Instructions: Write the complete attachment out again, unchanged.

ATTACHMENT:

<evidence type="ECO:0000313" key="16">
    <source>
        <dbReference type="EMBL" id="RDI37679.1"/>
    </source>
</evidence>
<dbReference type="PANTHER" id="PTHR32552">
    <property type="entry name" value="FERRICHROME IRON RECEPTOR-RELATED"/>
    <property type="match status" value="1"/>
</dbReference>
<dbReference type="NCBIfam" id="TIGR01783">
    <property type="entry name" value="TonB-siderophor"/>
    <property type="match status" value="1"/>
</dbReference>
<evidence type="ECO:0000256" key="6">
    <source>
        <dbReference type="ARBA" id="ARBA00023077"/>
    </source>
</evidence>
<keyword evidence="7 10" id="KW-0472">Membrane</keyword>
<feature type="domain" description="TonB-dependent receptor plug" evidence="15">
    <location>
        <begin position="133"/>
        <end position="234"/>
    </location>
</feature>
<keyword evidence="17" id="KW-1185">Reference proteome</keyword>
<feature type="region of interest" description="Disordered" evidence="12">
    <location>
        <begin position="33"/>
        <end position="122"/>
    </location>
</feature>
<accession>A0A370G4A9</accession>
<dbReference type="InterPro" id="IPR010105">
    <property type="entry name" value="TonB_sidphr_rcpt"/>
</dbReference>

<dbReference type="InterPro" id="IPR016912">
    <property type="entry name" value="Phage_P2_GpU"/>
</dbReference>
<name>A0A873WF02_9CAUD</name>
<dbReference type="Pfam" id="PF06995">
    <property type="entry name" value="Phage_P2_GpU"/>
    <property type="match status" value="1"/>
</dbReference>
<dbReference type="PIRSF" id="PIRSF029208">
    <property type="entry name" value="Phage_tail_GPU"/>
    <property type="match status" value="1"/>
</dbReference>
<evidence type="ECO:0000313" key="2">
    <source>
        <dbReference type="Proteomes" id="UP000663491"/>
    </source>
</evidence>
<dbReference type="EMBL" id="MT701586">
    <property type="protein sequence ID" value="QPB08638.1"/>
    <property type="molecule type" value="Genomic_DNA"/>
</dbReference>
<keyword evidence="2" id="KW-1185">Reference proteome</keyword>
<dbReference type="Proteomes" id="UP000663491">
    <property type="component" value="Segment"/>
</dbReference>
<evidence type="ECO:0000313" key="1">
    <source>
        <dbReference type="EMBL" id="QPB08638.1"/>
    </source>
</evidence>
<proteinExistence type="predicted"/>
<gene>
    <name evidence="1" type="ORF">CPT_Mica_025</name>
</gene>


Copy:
<evidence type="ECO:0000313" key="16">
    <source>
        <dbReference type="EMBL" id="RDI37679.1"/>
    </source>
</evidence>
<dbReference type="PANTHER" id="PTHR32552">
    <property type="entry name" value="FERRICHROME IRON RECEPTOR-RELATED"/>
    <property type="match status" value="1"/>
</dbReference>
<dbReference type="NCBIfam" id="TIGR01783">
    <property type="entry name" value="TonB-siderophor"/>
    <property type="match status" value="1"/>
</dbReference>
<evidence type="ECO:0000256" key="6">
    <source>
        <dbReference type="ARBA" id="ARBA00023077"/>
    </source>
</evidence>
<keyword evidence="7 10" id="KW-0472">Membrane</keyword>
<feature type="domain" description="TonB-dependent receptor plug" evidence="15">
    <location>
        <begin position="133"/>
        <end position="234"/>
    </location>
</feature>
<keyword evidence="17" id="KW-1185">Reference proteome</keyword>
<feature type="region of interest" description="Disordered" evidence="12">
    <location>
        <begin position="33"/>
        <end position="122"/>
    </location>
</feature>
<accession>A0A370G4A9</accession>
<dbReference type="InterPro" id="IPR010105">
    <property type="entry name" value="TonB_sidphr_rcpt"/>
</dbReference>

<dbReference type="InterPro" id="IPR016912">
    <property type="entry name" value="Phage_P2_GpU"/>
</dbReference>
<name>A0A873WF02_9CAUD</name>
<dbReference type="Pfam" id="PF06995">
    <property type="entry name" value="Phage_P2_GpU"/>
    <property type="match status" value="1"/>
</dbReference>
<dbReference type="PIRSF" id="PIRSF029208">
    <property type="entry name" value="Phage_tail_GPU"/>
    <property type="match status" value="1"/>
</dbReference>
<evidence type="ECO:0000313" key="2">
    <source>
        <dbReference type="Proteomes" id="UP000663491"/>
    </source>
</evidence>
<dbReference type="EMBL" id="MT701586">
    <property type="protein sequence ID" value="QPB08638.1"/>
    <property type="molecule type" value="Genomic_DNA"/>
</dbReference>
<keyword evidence="2" id="KW-1185">Reference proteome</keyword>
<dbReference type="Proteomes" id="UP000663491">
    <property type="component" value="Segment"/>
</dbReference>
<evidence type="ECO:0000313" key="1">
    <source>
        <dbReference type="EMBL" id="QPB08638.1"/>
    </source>
</evidence>
<proteinExistence type="predicted"/>
<gene>
    <name evidence="1" type="ORF">CPT_Mica_025</name>
</gene>